This week’s issue of Science features news articles focusing on recent progress on malaria control in Africa and discussing future challenges, including drug resistance.
Lancet Examines WHO’s Policy Reversal On Drug Used To Prevent Post-Partum Hemorrhage A Lancet Comment reflects on a debate over the community-based use of the drug misoprostol in resource poor settings to help reduce post-partum hemorrhage, which according to the commentÂ is the most common cause of maternal deaths. Despite evidence…
Also In Global Health News: Contraception In India; Hunger In Chad; Malawi’s Anti-Gay Laws; Universal Flu Vaccine
TIME Examines Emergency Contraception In India TIME examines the popularity of emergency contraception in India and the associated challenges. “New Delhi has promoted emergency contraception as an option for women since 2002 and made it available over the counter in 2005. But it wasn’t until Cipla came out with the…
Media outlets continue to track news emerging from the 63rd annual World Health Assembly (WHA) in Geneva.
Global Fund Launches Campaign To Generate Public Support For Preventing Mother-To-Child Transmission Of HIV
The Global Fund to Fight AIDS, Tuberculosis and Malaria on Thursday launched a campaign to generate public support for efforts to eliminate mother-to-child transmission of HIV by 2015, the BBC reports. “The Born HIV Free campaign comes at a critical time, with the fund seeking donations of up to $20bn over the next three years,” the BBC continues.
Several articles in the New York Times examine the global fight against HIV/AIDS. “Uganda is the first country where major clinics routinely turn people away” because of funding, the newspaper writes in an article that reports “money for [HIV/AIDS] treatment has stopped growing.” According to the newspaper, “American officials who spoke on the condition of anonymity confirmed the financing freeze” in Uganda. The article explores reasons for the U.S. funding cap there, including corruption.
The New York Times notes that other countries in Africa have reported not being able to enroll new HIV patients into treatment programs. “I’m worried we’ll be in a ‘Kampala situation’ in other countries soon,” the U.S. Global AIDS Coordinator Ambassador Eric Goosby said.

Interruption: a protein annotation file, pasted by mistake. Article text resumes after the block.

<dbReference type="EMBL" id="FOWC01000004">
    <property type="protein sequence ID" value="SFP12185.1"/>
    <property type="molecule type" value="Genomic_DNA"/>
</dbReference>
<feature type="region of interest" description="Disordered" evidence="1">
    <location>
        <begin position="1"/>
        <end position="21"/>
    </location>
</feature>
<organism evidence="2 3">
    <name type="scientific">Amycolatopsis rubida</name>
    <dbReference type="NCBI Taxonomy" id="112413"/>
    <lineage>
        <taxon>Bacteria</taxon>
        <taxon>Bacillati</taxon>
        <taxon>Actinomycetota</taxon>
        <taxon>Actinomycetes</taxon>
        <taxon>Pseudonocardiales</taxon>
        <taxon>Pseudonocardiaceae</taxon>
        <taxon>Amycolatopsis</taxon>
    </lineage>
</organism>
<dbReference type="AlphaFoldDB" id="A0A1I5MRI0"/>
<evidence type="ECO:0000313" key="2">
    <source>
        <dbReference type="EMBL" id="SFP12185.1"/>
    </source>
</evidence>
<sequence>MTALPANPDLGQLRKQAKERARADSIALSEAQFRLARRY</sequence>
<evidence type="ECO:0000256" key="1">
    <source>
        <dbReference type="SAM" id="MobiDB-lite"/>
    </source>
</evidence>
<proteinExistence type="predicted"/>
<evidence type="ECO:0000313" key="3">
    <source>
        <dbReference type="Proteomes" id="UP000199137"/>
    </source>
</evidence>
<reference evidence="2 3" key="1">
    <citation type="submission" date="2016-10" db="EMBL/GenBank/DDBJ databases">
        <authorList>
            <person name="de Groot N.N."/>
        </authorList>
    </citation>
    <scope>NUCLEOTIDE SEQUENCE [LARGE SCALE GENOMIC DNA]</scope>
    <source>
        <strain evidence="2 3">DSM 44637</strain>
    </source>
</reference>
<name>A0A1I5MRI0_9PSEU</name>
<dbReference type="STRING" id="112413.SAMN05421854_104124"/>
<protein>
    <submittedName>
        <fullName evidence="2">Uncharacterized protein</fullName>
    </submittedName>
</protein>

“Civil society organisations from around the world on Wednesday made a coordinated appeal to the Canadian government to help pressure the Group of Eight (G8) into fulfilling its aid commitments in the fight against AIDS,” which are predicted to be over $20 billion short of commitments pledged by the G8 during the Gleneagles summit in 2005, the Mail & Guardian reports.
Lancet Comment Asks: What’s Next For Global Fund? Reflecting on the recent annual report by the Global FundÂ to FightÂ AIDS, Tuberculosis and Malaria, a Lancet comment writes, “Two big challenges remain [for the Global Fund]: first, to show, reliably and independently, that the Fund’s investments have delivered the benefits that it…
American Journal of Clinical Nutrition Article Examines Relationship Between Malnutrition, HIV Progression In Sub-Saharan Africa “Sub-Saharan Africa is affected by a disproportionately high prevalence of both HIV infection and food scarcity,” write the authors of an American Journal of Clinical Nutrition articleÂ on the relationship between malnutrition and the progression of…
During an appeal to government and private donors to pledge money to the Global Fund to Fight AIDS, Tuberculosis and Malaria on Monday, UNAIDS Executive Director Michel Sidibe warned of the repercussions tightening budgets could play in the global fight against HIV/AIDS, the Associated Press reports. “An estimated 94 percent of patients on anti-retroviral treatment in Africa count on external donor funds to provide their medications, Sidibe said,’ according to the news service. “If we stop now, if we reduce the financing, the people who are on treatment today … we will transform their hope for universal access into a universal nightmare, because they will start dying,” Sidibe told the AP.